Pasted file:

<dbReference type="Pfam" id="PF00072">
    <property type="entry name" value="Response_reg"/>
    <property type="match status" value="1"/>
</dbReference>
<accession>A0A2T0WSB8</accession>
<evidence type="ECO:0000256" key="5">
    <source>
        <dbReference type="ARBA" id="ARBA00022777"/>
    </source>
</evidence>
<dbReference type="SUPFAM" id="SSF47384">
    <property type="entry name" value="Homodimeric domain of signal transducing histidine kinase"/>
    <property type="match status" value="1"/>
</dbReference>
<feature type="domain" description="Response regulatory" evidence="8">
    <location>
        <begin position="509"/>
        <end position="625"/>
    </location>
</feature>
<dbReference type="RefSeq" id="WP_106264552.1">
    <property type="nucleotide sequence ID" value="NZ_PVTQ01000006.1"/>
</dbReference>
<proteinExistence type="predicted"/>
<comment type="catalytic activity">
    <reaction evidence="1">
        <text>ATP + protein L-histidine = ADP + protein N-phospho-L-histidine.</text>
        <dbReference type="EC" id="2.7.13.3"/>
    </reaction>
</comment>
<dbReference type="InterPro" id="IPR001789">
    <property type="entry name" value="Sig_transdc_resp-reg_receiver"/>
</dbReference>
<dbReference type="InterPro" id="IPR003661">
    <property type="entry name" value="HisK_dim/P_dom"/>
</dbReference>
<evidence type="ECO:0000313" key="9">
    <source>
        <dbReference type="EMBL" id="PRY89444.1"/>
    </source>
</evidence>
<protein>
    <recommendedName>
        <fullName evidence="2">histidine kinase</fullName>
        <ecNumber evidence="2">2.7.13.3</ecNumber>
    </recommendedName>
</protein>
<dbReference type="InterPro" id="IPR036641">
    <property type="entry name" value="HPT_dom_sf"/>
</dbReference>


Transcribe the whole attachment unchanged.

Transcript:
<dbReference type="Pfam" id="PF00072">
    <property type="entry name" value="Response_reg"/>
    <property type="match status" value="1"/>
</dbReference>
<accession>A0A2T0WSB8</accession>
<evidence type="ECO:0000256" key="5">
    <source>
        <dbReference type="ARBA" id="ARBA00022777"/>
    </source>
</evidence>
<dbReference type="SUPFAM" id="SSF47384">
    <property type="entry name" value="Homodimeric domain of signal transducing histidine kinase"/>
    <property type="match status" value="1"/>
</dbReference>
<feature type="domain" description="Response regulatory" evidence="8">
    <location>
        <begin position="509"/>
        <end position="625"/>
    </location>
</feature>
<dbReference type="RefSeq" id="WP_106264552.1">
    <property type="nucleotide sequence ID" value="NZ_PVTQ01000006.1"/>
</dbReference>
<proteinExistence type="predicted"/>
<comment type="catalytic activity">
    <reaction evidence="1">
        <text>ATP + protein L-histidine = ADP + protein N-phospho-L-histidine.</text>
        <dbReference type="EC" id="2.7.13.3"/>
    </reaction>
</comment>
<dbReference type="InterPro" id="IPR001789">
    <property type="entry name" value="Sig_transdc_resp-reg_receiver"/>
</dbReference>
<dbReference type="InterPro" id="IPR003661">
    <property type="entry name" value="HisK_dim/P_dom"/>
</dbReference>
<evidence type="ECO:0000313" key="9">
    <source>
        <dbReference type="EMBL" id="PRY89444.1"/>
    </source>
</evidence>
<protein>
    <recommendedName>
        <fullName evidence="2">histidine kinase</fullName>
        <ecNumber evidence="2">2.7.13.3</ecNumber>
    </recommendedName>
</protein>
<dbReference type="InterPro" id="IPR036641">
    <property type="entry name" value="HPT_dom_sf"/>
</dbReference>